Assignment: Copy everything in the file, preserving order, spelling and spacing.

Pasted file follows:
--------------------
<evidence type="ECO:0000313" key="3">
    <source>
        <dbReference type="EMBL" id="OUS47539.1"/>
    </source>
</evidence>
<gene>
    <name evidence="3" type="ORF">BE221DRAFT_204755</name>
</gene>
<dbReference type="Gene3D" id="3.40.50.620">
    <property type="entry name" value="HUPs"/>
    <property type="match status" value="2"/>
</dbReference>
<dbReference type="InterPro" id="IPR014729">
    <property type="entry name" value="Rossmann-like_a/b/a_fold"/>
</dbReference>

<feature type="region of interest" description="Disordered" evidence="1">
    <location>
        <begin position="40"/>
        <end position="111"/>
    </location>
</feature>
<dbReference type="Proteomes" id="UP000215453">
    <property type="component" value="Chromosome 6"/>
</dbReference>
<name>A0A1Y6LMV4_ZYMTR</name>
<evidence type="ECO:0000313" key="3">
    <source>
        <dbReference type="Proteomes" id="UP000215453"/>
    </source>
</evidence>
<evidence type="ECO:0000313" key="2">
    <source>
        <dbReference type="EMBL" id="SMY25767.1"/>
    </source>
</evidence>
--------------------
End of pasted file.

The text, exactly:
<evidence type="ECO:0000313" key="3">
    <source>
        <dbReference type="EMBL" id="OUS47539.1"/>
    </source>
</evidence>
<gene>
    <name evidence="3" type="ORF">BE221DRAFT_204755</name>
</gene>
<dbReference type="Gene3D" id="3.40.50.620">
    <property type="entry name" value="HUPs"/>
    <property type="match status" value="2"/>
</dbReference>
<dbReference type="InterPro" id="IPR014729">
    <property type="entry name" value="Rossmann-like_a/b/a_fold"/>
</dbReference>

<feature type="region of interest" description="Disordered" evidence="1">
    <location>
        <begin position="40"/>
        <end position="111"/>
    </location>
</feature>
<dbReference type="Proteomes" id="UP000215453">
    <property type="component" value="Chromosome 6"/>
</dbReference>
<name>A0A1Y6LMV4_ZYMTR</name>
<evidence type="ECO:0000313" key="3">
    <source>
        <dbReference type="Proteomes" id="UP000215453"/>
    </source>
</evidence>
<evidence type="ECO:0000313" key="2">
    <source>
        <dbReference type="EMBL" id="SMY25767.1"/>
    </source>
</evidence>